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Ocular Trauma resulting in significant vision loss in the indigenous vs. non indigenous population in the Top End: A retrospective Case Series

Kennedy, M., Robinson, J., Whist, E. and Mahendrarajah, T. (2017) Ocular Trauma resulting in significant vision loss in the indigenous vs. non indigenous population in the Top End: A retrospective Case Series. Clinical & Experimental Ophthalmology, 45 . p. 99.

Link to Published Version: https://doi.org/10.1111/ceo.13054
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Abstract

Purpose: The Royal Darwin Hospital (RDH) is a tertiary referral centre in the Northern Territory. Aboriginal and Torres Strait Islanders (ATSI) make up 26.3% of patients. Our aim was to compare the incidence of ocular trauma in ATSI vs non-ATSI patients. Secondary outcomes included 1) mechanism of injury 2) involvement of alcohol, and 3) degree of acute vision loss.

Methods: A retrospective review of ocular trauma patients between January 2013 and June 2015 was performed. All ocular trauma was included except orbital contusions and simple, non penetrating corneal foreign bodies. Vision loss was defined by visual acuity: Mild ≥6/18, Moderate 6/18- 6/60 and severe ≤6/60.

Results: 104 patients were included (n=69 males). 41% (n=43) identified as ATSI, which is significantly higher than the proportion of ATSI in the Top End (26%, p <0.001). Alleged assault was the greatest contributor to trauma in both groups, with a higher proportion of ATSI presenting with alleged assault than non-ATSI (76% vs 39%). There was no significant difference between alcohol involvement. Overall, most patients presented with no/mild visual loss (n=57, 55%), There was a higher number of ATSI vs non-ATSI with severe vision loss (n=12, 28% vs n=10,10%).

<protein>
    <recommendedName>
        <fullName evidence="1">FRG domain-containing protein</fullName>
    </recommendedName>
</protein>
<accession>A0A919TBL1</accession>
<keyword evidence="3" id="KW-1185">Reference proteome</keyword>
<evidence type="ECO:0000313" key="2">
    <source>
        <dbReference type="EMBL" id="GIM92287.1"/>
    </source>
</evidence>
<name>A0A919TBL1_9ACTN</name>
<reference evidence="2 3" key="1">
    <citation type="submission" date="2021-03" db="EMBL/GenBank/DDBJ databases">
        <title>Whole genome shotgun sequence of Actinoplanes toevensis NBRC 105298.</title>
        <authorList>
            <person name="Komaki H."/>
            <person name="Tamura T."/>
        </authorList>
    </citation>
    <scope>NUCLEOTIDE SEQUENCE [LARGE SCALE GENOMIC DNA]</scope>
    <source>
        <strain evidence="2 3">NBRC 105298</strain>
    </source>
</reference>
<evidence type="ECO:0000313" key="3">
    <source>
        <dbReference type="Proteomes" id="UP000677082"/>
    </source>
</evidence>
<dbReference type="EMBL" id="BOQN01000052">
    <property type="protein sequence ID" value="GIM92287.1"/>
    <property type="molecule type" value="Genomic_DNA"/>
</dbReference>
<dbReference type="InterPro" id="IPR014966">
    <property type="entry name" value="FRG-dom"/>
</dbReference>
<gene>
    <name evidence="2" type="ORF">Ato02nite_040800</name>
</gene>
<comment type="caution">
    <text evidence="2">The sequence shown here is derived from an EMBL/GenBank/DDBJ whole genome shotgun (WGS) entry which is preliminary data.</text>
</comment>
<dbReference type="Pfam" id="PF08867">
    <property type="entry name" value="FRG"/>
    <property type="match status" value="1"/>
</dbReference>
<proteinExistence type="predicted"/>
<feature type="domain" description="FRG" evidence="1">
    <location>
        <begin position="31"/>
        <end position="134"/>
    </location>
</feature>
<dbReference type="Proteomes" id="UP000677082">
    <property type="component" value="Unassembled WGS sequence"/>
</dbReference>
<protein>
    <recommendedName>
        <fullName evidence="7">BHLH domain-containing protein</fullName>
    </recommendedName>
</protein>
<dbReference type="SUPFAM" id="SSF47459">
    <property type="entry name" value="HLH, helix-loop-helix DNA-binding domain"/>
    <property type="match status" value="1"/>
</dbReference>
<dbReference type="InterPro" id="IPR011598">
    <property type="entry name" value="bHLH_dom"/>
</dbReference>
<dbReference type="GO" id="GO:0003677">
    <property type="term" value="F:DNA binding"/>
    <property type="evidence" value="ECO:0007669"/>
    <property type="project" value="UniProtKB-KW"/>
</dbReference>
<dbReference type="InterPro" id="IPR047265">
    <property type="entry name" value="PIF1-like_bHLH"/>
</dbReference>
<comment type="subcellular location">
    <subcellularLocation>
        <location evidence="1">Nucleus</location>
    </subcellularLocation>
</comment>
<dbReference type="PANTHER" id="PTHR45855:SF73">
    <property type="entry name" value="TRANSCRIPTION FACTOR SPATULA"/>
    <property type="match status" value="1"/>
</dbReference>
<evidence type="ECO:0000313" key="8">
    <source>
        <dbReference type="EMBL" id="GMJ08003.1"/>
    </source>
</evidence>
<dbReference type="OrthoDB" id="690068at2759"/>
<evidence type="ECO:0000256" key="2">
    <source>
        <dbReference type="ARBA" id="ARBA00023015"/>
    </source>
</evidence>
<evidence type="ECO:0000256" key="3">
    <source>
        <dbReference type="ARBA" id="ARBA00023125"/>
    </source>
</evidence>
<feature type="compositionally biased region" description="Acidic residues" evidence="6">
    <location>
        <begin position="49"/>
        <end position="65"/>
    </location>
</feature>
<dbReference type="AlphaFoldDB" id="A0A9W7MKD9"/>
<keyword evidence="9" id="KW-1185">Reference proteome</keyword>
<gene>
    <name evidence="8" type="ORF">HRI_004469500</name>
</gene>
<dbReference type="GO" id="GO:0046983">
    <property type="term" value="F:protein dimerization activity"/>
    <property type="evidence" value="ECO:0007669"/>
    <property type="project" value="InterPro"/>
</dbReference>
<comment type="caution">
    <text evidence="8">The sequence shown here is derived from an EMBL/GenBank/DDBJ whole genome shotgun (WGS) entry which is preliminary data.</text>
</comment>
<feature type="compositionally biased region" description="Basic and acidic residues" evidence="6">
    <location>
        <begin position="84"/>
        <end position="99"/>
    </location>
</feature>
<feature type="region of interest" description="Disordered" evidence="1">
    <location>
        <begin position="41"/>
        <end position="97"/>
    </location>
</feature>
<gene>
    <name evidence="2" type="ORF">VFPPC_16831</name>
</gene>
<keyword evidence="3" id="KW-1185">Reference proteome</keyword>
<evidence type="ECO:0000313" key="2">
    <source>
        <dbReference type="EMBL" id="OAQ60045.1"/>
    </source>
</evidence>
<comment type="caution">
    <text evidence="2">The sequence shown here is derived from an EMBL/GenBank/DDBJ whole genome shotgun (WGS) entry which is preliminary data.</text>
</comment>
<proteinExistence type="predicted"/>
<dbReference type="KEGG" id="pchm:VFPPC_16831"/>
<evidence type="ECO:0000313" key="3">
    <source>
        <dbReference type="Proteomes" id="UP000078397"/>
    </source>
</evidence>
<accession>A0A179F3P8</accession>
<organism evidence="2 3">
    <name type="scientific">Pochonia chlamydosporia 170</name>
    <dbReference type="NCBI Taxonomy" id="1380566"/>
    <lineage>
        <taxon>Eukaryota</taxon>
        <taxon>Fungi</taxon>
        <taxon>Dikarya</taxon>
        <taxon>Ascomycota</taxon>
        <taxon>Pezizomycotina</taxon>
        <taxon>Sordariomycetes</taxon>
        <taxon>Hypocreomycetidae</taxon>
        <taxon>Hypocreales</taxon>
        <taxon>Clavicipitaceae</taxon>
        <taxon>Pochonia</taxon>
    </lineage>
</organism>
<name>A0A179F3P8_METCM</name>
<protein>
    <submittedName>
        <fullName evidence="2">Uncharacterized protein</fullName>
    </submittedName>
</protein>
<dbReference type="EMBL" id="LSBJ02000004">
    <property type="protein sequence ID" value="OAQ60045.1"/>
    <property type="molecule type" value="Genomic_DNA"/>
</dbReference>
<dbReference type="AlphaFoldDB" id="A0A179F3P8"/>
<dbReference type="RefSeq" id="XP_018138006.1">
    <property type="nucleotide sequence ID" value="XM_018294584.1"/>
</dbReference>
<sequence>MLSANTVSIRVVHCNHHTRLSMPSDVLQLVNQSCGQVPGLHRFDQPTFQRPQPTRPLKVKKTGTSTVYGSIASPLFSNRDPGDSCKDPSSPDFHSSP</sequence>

Conclusion: The ATSI patient group was found to be disproportionately affected by ocular trauma compared to non-ATSI. A higher percentage of these resulted in severe acute vision loss. This research provides important baseline epidemiological data on ocular trauma in the Northern Territory to assist with developing strategies for prevention of significant vision loss in this unique population.

Item Type: Journal Article
Publisher: Wiley
Copyright: © 2017 Royal Australian and New Zealand College of Opthalmologists.
Other Information: Poster Abstract. The Royal Australian and New Zealand College of Ophthalmologists, 49th Annual Scientific Congress, Perth Convention and Exhibition Centre, Perth, 28 October – 1 November 2017
URI: http://researchrepository.murdoch.edu.au/id/eprint/61647
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